A desperate and largely unknown humanitarian crisis is deteriorating in the Lake Chad Basin region of West Africa, forcing millions of people to flee their homes and leaving millions more in need of humanitarian assistance. Oxfam is providing life-saving support but help is urgently needed to prevent the crisis turning into a catastrophe.
In the face of escalating violence, UN Security Council must ensure civilians are protected
South Sudan is facing its most violent year since the end of the civil war in 2005, international agency Oxfam warned today, and it urged the UN Security Council, as it visits the region, to ensure that civilians are better protected.
Thousands of people are reported to have fled an escalation of fighting in the disputed Abyei region in the past few days, and Oxfam warned that civilians are facing multiple other threats across the South. Oxfam said the Security Council must ensure that the new mandate for the future UN peacekeeping mission in South Sudan – which is currently under discussion – makes protecting civilians its top priority.
Over 1,400 people have been killed in South Sudan so far this year – already more than in the whole of 2010 – and at least 117,000 have fled their homes, as violence has dramatically increased in recent months. Oxfam said that in the past the UN has struggled to fulfill its protection role.
Inter-communal violence – which happens year on year and is often sparked by competition over resources such as cattle, land and water – has forced tens of thousands of people from their homes. Civilians have also been caught up in clashes between southern rebel groups and the South Sudan army, particularly in Unity and Jonglei states.
Fran Equiza, Oxfam’s Regional Director, said: “With just six weeks to go until the birth of the world’s newest country, the security situation is on a knife-edge. Protecting civilians from violence will be one of the new state’s biggest and most crucial challenges, and UN peacekeepers have a vital role to play. The UN peacekeeping mission has struggled and at times failed to protect people in South Sudan from violence, and the Security Council now has a chance to put that right.”
Oxfam said the new peacekeeping mission, planned for after independence, must deploy more troops to the most volatile “hotspot” areas, and ensure that they have the right training and equipment to be able to deter outbreaks of violence, and to respond rapidly as incidents occur. Peacekeepers should be able to carry out more long-range patrols and spend more time consulting with at-risk communities. Better monitoring by civilian staff of human rights abuses and potential areas of conflict is also needed.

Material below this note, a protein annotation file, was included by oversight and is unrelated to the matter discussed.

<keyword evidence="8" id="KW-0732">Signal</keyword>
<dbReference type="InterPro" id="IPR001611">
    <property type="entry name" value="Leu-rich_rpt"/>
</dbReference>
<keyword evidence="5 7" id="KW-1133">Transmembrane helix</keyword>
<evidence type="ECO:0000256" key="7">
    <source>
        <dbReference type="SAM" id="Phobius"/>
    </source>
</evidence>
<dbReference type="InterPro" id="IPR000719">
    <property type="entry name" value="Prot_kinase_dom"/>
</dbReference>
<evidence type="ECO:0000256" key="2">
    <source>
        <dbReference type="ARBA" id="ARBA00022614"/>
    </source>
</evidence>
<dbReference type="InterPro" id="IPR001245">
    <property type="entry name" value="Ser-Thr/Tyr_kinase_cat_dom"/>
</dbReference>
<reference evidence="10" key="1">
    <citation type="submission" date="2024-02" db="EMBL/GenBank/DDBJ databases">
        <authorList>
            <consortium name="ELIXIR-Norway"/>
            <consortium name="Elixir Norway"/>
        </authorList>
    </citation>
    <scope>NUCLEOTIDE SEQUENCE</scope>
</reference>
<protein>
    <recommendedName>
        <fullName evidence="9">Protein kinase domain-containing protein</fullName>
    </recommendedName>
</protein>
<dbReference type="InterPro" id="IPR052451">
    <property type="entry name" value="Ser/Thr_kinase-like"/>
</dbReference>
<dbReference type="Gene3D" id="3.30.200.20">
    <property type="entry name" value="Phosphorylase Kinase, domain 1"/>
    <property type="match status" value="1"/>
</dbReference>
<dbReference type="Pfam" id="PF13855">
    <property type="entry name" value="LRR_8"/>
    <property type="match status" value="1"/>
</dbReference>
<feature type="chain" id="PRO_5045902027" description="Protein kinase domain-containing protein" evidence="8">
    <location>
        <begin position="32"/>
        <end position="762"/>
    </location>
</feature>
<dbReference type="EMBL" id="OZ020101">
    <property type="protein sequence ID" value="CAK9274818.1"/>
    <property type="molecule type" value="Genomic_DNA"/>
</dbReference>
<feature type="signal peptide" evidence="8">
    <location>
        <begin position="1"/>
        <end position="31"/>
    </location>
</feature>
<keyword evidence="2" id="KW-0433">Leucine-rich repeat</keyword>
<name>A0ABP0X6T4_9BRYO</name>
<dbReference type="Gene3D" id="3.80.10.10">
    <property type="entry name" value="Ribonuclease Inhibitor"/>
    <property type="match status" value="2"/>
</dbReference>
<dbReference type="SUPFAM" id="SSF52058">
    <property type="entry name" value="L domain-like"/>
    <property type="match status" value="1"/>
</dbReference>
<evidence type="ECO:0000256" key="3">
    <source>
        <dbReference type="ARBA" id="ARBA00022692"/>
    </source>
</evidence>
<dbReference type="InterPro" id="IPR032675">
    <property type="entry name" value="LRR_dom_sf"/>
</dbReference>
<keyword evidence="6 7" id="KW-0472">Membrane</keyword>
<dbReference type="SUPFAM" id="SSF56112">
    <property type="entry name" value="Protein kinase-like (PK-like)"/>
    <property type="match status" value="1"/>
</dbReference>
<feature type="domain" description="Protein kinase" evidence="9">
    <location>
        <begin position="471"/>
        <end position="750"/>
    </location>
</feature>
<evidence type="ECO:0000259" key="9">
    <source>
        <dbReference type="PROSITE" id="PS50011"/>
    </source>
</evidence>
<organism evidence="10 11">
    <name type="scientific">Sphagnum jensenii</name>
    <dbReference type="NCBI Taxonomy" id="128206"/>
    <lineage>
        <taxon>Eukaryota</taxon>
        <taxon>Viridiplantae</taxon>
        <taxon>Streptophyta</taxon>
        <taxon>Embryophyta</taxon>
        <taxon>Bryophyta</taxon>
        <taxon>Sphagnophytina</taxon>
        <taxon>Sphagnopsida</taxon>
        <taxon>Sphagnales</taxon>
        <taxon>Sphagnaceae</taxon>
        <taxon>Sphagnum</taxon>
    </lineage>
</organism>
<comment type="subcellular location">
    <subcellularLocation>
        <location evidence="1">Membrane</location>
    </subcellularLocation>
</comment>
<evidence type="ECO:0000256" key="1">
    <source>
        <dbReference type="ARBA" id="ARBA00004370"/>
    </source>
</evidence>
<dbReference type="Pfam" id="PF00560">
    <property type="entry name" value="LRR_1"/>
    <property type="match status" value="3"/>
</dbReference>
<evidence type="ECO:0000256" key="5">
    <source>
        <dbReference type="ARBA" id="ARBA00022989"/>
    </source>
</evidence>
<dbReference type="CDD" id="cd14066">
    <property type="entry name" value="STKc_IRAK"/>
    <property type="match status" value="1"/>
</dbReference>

Oxfam warned that much-needed development in South Sudan – which will be among the least developed countries in the world – is being threatened by the rising violence. The insecurity has limited aid agencies’ access to people in need, while families displaced by violence have lost homes, income and access to basic services. LRA attacks, for example, have had a devastating impact on agricultural production in some of South Sudan’s most fertile areas, as farmers have been too afraid to go to their fields in case of attack. 40,000 people were displaced by the LRA last year, and there have been at least 19 suspected LRA attacks in Western Equatoria since January.
Equiza said: “A UN peacekeeping mission can never be a long term solution, and ultimately the South Sudan government is responsible for protecting its own citizens. However, the stakes are so high that the UN must be able to support the state, and also provide protection to civilians where the state is unable to do so.”
Notes to editors
In 2010, nearly 1,000 people were killed in southern Sudan and in 2009 around 2,500 people were killed. According to UN OCHA as of mid-May 2011 there have been 1,405 people killed and 117,407 people displaced.
Alun McDonald, Regional Media & Communications Officer, Oxfam
Mobile: +254 736 666 663 ; Office: +254 20 2820147
Louis Belanger, Oxfam International Media Lead (Humanitarian)
Tel: +1 212 687 2678; Mob: +1 917 224 0834